EDITORIAL: Reality and the Future
Not once upon a time, but once again, an assault on the rights of Afro-Americans is the story. The widespread denial of voting rights to the black citizens of Florida in the 2000 presidential election should remind all of two previous presidential elections - those of 1876 and 1964.
The 1876 election, pitting the Democrat Samuel Tilden against the Republican Rutherford B. Hayes, eventually resulted in a deal to withdraw federal troops from the states still under reconstruction after the Civil War. That withdrawal opened the door for the nightriders of the Ku Klux Klan and other groups to mount a campaign of terror against the freed slaves and their children and for the plantation owners to install and enforce a system of sharecropping that differed but little from the slave system that the war had been fought to end. It took this country more than seventy-five years to recover from the Hayes-Tilden Compromise.
It required the Civil Rights revolution of the post World War II era to recover federal protections for Afro-American rights. But, as should be well-known, that revolution faced stubborn opposition from the defenders of Jim Crow and segregation. Although by 1964 the Democratic Party had emerged as the one of the two parties more formally committed to equal rights, the party remained dominated by the Dixiecrats - the Democrats in the South committed to preserving segregation. In 1964, the Mississippi Freedom Democratic Party (MFDP) held free and open nominating conventions across the state to elect delegates to the Democratic National Convention who would be pledged to end unequal treatment within the Party. When the delegates of the MFDP arrived at the Convention in Atlantic City, they were met not only by opposition from the segregationists but by their supposed supporters in the Party's liberal wing. None other than the liberal hero, Hubert Humphrey (later to be the losing Democratic candidate in 1968), was sent out to inform the freedom fighters that there would be no room for them at the Convention.
Two lessons from the past - the first from a time when the Democratic Party supported taking rights away from black people and the second from a time when it was supposed to be in favor of restoring them.
And what can we learn from 2000? It seems clear that the one thing that Al Gore and the architects of his post-election campaign to win Florida refused to do was to make the widespread disenfranchisement of black citizens the centerpiece of his argument. Someday, perhaps, we'll read in his memoirs of his sleepless nights as he reluctantly decided to turn his back on the outraged voices of the people of Florida. In the meantime, it would be wise to recognize that the Democrats of 2001 remain prepared to do whatever they think necessary to preserve the larger stability of the country that they rule over with the Republicans.
At the same time, it is of course black folks who voted for Al Gore or who wanted to vote for Al Gore who are raising the demand that justice be done. Is there a way to reconcile a conviction that the Democrats are part of the problem with an unqualified support for the demands of those who supported those same Democrats. In 1958, in Facing Reality, C.L.R. James and colleagues urged those who wanted to promote radical change to have "an attitude of respect for the Negro people and their ideas." They went on to say:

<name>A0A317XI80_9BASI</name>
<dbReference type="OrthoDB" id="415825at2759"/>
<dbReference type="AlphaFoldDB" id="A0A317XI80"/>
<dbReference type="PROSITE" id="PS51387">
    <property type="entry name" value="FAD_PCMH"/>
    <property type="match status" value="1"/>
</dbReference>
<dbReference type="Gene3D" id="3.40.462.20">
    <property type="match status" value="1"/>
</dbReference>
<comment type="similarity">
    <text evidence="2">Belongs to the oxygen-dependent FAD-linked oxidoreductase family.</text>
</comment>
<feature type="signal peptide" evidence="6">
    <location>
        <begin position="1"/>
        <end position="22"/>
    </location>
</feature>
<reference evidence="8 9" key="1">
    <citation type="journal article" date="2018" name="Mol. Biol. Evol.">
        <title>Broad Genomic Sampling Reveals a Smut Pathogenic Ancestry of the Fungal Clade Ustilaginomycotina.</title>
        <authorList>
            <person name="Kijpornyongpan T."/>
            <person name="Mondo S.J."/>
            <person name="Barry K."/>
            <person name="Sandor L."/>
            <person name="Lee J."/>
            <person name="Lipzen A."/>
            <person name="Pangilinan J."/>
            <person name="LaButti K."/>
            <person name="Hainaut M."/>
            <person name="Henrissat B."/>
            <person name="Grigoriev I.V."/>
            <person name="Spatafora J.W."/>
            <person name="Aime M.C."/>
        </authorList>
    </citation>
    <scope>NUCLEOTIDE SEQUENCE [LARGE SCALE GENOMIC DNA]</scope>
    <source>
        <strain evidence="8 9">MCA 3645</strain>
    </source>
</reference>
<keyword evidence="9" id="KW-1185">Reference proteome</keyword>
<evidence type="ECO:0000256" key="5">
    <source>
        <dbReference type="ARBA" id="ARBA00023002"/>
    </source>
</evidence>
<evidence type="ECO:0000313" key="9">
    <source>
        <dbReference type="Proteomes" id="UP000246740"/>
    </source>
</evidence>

Great changes in recent American society, the greatest of which has been the organization of the C.I.O., have been the motive force creating new attitudes to race relations among Negroes and whites. But it is the Negroes who have broken all precedents in the way they have used the opportunities thus created. In the course of the last twenty years they have formed the March on Washington Committee which extorted Executive Order 8802 from the Roosevelt Government. This was the order which gave the Negroes an invaluable weapon in the struggle to establish their right to a position in the plants. Negro soldiers, in every area of war, and sometimes on the battlefield itself, fought bloody engagements against white fellow soldiers, officers, generals, and all, to establish their rights as equal American citizens.
The Negroes in the North and West, by their ceaseless agitation and their votes, are now a wedge jammed in between the Northern Democrats and the Southern. At any moment this wedge can split that party into two and compel the total reorganization of American politics.
We still live in the political era established by the split that James and his co-authors anticipated in 1958. All those who yearn to fight for a new world should remember their advice to be respectful and resist the easy temptation to tell people what they need to know. As James also pointed out in 1958, "If Negroes outside of the South vote, now for the Democratic Party and now for the Republican, they have excellent reasons for doing so, and their general activity shows that large numbers of them see voting and the struggle for Supreme Court decisions merely as one aspect of a totality. They have no illusions."
The world of 2001 is not the same as the one of 1958. But in the same way that the world was re-made and new possibilities created by the Civil Rights Movement that was under way in 1958, we may yet find that the turmoil in Florida allows us once again to face reality and dream the future.